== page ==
Toronto is a massive city, but that doesn’t mean it doesn’t have green space. Although the city suffers through a chilly winter, when spring comes around there is plenty to do that takes advantage of the city’s nature. Toronto has a plethora of parks, most of which are lively with locals, dogs, and small festivals. In the summer months, various parks host free evening movie screenings. To access large-scale nature, you have to venture to the outskirts of Toronto — but, thanks to well-connected transit, the trip isn’t too cumbersome.

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Trinity Bellwoods — According to Treepedia, an MIT project that measures green canopies in locations around the world, Toronto is one of the world’s greenest cities, and this west end park is a favorite among locals. Highly central and accessible, this large green space has a dog area, community center, farmers market, and various outdoor sports arenas. On summer weekends, the verdant area is always packed with picnics, slackliners, and cyclists. Trinity Bellwoods is known for its vibrancy and community, and with restaurants and breweries directly adjacent, it’s the perfect spot to spend an afternoon.

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High Park — Located further west, High Park is Toronto’s largest green space. It spans over 161 hectares, one-third of which remains natural forest. You can explore that forest on one of the many hiking trails, or enjoy a waterfront stroll along Grenadier Pond. The park also has an off-leash dog park, a really cool wooden playground, and even a zoo. Springtime is a particularly beautiful time to visit, when you’ll be able to catch sight of the park’s cherry blossoms in bloom.

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Toronto Islands — The Toronto Islands make for a wonderful visit, with everything to offer from beaches to an amusement park. To access the islands, take the ferry or a water taxi from the Harbourfront. The trip is quick and convenient, and on the way, you’ll be treated to beautiful views of the Toronto cityscape. The Toronto Islands are made up of several small islands, all but the smallest of which are connected via bridges. On foot, you can easily access the amusement park on Centre Island and lovely beaches, like the one on Ward’s Island. Otherwise, consider renting a bicycle to explore further.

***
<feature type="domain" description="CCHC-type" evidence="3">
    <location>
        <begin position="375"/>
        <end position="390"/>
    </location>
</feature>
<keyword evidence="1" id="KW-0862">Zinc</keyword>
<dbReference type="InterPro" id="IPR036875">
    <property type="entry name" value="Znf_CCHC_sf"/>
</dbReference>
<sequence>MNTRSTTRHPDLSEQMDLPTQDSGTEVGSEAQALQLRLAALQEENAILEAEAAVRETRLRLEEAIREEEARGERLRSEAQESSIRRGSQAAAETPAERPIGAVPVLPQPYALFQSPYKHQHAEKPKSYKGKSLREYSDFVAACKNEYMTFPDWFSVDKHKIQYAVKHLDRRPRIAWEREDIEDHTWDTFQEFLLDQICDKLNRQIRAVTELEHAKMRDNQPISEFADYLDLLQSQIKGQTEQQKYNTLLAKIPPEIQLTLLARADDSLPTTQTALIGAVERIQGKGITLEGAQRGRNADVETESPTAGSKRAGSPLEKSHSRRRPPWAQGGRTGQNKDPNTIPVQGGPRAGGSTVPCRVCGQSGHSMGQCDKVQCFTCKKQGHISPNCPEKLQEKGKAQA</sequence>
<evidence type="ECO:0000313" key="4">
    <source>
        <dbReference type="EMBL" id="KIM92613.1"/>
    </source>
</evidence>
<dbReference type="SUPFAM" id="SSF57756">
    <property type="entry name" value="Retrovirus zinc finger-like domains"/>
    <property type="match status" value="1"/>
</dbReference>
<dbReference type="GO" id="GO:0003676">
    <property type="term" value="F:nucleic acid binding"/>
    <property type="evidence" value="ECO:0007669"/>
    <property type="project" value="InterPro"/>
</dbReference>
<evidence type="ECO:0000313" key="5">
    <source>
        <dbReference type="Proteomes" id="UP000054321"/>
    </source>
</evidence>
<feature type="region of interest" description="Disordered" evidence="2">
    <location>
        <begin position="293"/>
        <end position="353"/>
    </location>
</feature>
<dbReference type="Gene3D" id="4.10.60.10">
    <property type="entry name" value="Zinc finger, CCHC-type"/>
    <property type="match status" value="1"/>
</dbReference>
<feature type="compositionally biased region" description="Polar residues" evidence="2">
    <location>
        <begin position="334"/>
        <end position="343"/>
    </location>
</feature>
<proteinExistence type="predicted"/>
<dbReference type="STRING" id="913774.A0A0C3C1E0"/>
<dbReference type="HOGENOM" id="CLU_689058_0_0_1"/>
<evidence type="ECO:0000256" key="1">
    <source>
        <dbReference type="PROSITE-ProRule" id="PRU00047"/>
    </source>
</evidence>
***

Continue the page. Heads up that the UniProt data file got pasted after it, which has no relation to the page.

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Riverdale Park — This 45-acre park on the east end has sloping lawns, perfect for lounging on, as well as baseball diamonds and a running track. There are beautiful views of the cityscape from the park’s highest points, some of which also make great sledding spots in winter. At the west end of the park is Riverdale Farm, a city-operated, publicly accessible farm. In the summer months, Riverdale Park shows movies under the stars for free — they’re all G-rated, for the kids.

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Scarborough Bluffs — The “bluffs” are a collection of parks that offer spectacular views of Lake Ontario, as well as beautiful beaches and hiking trails. Located in Scarborough, a suburb of Toronto, the views from Scarborough Bluffs are thanks to the cliffs — hence the name “bluffs” — that overlook the lake. These parks are a popular spot for shooting photos, thanks to the surreal blue water. You might think you’re in the Caribbean.

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Sugar Beach Park — Formerly an industrial area along the waterfront of Lake Ontario, Sugar Beach Park is one of Toronto’s urban beaches. Although you can’t swim at this beach, the city has provided lounge chairs and iconic pink umbrellas, making it a great spot to claim a patch of sand for some reading, hangouts with friends, or to watch boats go by.

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Christie Pits Park — Accessible by subway, this small park is a hub of activity because of its residential location. Christie Pits Park has a free public swimming pool, baseball diamond, children’s park, and, in the wintertime, a skating rink. This park is famous for its summer film program, the Christie Pits Film Festival. On Sunday evenings, locals gather to watch a themed film program.